The Odeon of Herodes Atticus
at the Acropolis in Athens Greece
What is an "Odeon" theatre ?
n. 1. A kind of theater in ancient Greece, smaller than the dramatic theater and roofed over, in which poets and musicians submitted their works to the approval of the public, and contended for prizes; - hence, in modern usage, the name of a hall for musical or dramatic performances.
Source: Webster's Revised Unabridged Dictionary, published 1913 by C. & G. Merriam Co.
About the Odeon of Herodes in Athens Greece
Built of stone, the Odeon of Herodes is on the south slope of the Acropolis in Athens. Herodes Atticus(a wealthy Greek aristocrat who served as a Roman Senator, lived 101-107 AD) built the amphitheater in 161 AD as a memorial to his wife, Aspasia Annia Regilla. As originally built, it had a wooden cedar roof, and a seating capacity of 5,000 with a three-story stone-front wall structure that was used during performances and served as a back wall for the theater stage.
During restoration work begun in the 1950s, pentelic marble was used to create orchestra stands and places for audience seating. The theater is used as a dramatic arts showplace in an annual season for the "Athens Festival" which takes place between June to September in some years, or May-October in other years.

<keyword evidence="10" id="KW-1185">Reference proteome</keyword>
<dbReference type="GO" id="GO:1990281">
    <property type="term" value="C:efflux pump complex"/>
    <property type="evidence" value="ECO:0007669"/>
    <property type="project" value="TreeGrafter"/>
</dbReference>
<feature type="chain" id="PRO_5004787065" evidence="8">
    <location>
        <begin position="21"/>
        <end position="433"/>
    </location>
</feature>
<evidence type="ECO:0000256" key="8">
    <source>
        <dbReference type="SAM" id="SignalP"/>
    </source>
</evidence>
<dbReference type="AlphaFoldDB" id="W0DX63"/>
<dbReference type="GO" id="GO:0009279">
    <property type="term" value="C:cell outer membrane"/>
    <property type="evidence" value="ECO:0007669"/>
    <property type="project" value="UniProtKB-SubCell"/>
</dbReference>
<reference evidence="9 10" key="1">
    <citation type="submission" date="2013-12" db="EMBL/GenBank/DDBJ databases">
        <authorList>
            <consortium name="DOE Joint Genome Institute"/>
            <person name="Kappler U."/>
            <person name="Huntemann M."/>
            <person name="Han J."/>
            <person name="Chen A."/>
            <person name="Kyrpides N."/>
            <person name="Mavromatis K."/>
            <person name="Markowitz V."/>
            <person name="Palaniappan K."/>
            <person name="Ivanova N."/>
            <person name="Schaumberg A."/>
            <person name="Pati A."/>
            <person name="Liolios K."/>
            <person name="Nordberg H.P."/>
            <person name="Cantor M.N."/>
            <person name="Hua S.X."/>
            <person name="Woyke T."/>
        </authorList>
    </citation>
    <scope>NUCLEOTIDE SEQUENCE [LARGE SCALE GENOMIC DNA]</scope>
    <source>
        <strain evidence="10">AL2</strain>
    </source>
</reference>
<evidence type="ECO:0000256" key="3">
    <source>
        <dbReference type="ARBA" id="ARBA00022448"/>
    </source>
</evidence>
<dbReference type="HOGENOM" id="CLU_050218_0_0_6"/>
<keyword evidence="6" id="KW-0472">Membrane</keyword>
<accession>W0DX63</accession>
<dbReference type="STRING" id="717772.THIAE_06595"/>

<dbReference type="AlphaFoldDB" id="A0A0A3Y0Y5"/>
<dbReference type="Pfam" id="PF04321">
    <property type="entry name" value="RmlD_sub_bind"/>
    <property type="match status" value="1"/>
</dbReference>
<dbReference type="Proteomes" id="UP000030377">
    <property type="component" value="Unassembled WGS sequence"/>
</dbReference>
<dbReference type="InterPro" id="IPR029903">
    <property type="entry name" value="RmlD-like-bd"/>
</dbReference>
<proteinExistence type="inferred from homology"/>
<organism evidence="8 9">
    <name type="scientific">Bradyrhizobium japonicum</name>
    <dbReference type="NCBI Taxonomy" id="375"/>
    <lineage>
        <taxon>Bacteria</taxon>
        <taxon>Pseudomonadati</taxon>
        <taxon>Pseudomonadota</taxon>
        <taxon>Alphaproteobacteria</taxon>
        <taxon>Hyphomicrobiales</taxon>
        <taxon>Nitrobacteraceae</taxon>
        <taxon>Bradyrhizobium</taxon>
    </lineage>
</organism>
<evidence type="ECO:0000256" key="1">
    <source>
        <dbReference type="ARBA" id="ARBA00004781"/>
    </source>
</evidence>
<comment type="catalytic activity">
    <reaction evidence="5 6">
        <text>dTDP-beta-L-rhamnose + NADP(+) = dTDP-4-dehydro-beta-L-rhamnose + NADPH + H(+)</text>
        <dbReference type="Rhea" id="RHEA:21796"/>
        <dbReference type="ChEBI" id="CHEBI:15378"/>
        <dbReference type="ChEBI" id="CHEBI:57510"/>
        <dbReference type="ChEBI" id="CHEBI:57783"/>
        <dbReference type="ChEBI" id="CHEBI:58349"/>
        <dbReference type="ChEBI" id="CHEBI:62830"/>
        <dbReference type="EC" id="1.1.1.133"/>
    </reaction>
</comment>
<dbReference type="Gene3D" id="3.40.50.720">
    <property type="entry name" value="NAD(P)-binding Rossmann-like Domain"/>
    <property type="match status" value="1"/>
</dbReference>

Visiting or attending a performance:
Limited parking near the Acropolis and specifically the Odeon or Herodes theater makes subway metro travel the better option for visitors. A 50% reduction in a subway ticket is made for persons who can produce proof of traveling for theater performances. The theater has been made handicap assessable via wooden non-slip ramping. A1 section seating into he lowest section contains 8 special handicap seating spots, and a special drop-off area is close by for vehicles unloading wheelchair-bound theater-goers. Food and smoking is prohibited, along with children under the age of six. High-heeled shoes are also banned, along with photography and cell-phone usage.
The Odeon has hosted performances by such artists as Maria Callas, Maurice Béjart, the Bolshoi Ballets, Karolos Koun, Mikis Theodorakis, Manos Hatzidakis, George Dalaras, Haris Alexiou, Marinella, Dionysis Savopoulos and a host of modern 20th and 21st century pop music stars, such as Elton John, Sting and many others.